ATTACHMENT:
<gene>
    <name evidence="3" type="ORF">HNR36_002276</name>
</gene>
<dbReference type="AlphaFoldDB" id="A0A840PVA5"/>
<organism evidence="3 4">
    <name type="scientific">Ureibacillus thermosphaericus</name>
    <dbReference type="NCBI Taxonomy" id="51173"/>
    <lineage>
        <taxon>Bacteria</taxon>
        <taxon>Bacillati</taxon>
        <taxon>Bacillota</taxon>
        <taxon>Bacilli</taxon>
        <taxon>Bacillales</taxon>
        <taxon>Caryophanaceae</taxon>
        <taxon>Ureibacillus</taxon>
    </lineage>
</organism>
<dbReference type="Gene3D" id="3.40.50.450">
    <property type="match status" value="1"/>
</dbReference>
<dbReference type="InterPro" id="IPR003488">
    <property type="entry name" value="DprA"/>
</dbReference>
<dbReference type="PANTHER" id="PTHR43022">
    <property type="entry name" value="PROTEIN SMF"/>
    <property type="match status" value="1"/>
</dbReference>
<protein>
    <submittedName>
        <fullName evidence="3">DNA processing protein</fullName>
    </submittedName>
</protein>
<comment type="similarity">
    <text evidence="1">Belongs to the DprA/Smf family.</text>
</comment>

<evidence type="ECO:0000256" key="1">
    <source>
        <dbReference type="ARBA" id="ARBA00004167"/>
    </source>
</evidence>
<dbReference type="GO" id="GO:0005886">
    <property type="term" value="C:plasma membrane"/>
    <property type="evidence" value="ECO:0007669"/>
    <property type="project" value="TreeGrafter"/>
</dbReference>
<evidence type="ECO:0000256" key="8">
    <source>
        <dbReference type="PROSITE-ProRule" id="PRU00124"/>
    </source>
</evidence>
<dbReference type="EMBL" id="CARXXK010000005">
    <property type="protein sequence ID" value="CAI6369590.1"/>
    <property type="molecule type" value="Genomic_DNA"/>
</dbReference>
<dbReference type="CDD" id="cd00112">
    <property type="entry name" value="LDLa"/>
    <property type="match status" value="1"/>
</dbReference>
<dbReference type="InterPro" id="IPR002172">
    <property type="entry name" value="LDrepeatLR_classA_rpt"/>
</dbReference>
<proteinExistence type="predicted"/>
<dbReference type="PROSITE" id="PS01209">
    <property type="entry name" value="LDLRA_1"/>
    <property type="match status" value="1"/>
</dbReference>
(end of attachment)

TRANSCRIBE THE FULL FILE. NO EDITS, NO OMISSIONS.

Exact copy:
<gene>
    <name evidence="3" type="ORF">HNR36_002276</name>
</gene>
<dbReference type="AlphaFoldDB" id="A0A840PVA5"/>
<organism evidence="3 4">
    <name type="scientific">Ureibacillus thermosphaericus</name>
    <dbReference type="NCBI Taxonomy" id="51173"/>
    <lineage>
        <taxon>Bacteria</taxon>
        <taxon>Bacillati</taxon>
        <taxon>Bacillota</taxon>
        <taxon>Bacilli</taxon>
        <taxon>Bacillales</taxon>
        <taxon>Caryophanaceae</taxon>
        <taxon>Ureibacillus</taxon>
    </lineage>
</organism>
<dbReference type="Gene3D" id="3.40.50.450">
    <property type="match status" value="1"/>
</dbReference>
<dbReference type="InterPro" id="IPR003488">
    <property type="entry name" value="DprA"/>
</dbReference>
<dbReference type="PANTHER" id="PTHR43022">
    <property type="entry name" value="PROTEIN SMF"/>
    <property type="match status" value="1"/>
</dbReference>
<protein>
    <submittedName>
        <fullName evidence="3">DNA processing protein</fullName>
    </submittedName>
</protein>
<comment type="similarity">
    <text evidence="1">Belongs to the DprA/Smf family.</text>
</comment>

<evidence type="ECO:0000256" key="1">
    <source>
        <dbReference type="ARBA" id="ARBA00004167"/>
    </source>
</evidence>
<dbReference type="GO" id="GO:0005886">
    <property type="term" value="C:plasma membrane"/>
    <property type="evidence" value="ECO:0007669"/>
    <property type="project" value="TreeGrafter"/>
</dbReference>
<evidence type="ECO:0000256" key="8">
    <source>
        <dbReference type="PROSITE-ProRule" id="PRU00124"/>
    </source>
</evidence>
<dbReference type="EMBL" id="CARXXK010000005">
    <property type="protein sequence ID" value="CAI6369590.1"/>
    <property type="molecule type" value="Genomic_DNA"/>
</dbReference>
<dbReference type="CDD" id="cd00112">
    <property type="entry name" value="LDLa"/>
    <property type="match status" value="1"/>
</dbReference>
<dbReference type="InterPro" id="IPR002172">
    <property type="entry name" value="LDrepeatLR_classA_rpt"/>
</dbReference>
<proteinExistence type="predicted"/>
<dbReference type="PROSITE" id="PS01209">
    <property type="entry name" value="LDLRA_1"/>
    <property type="match status" value="1"/>
</dbReference>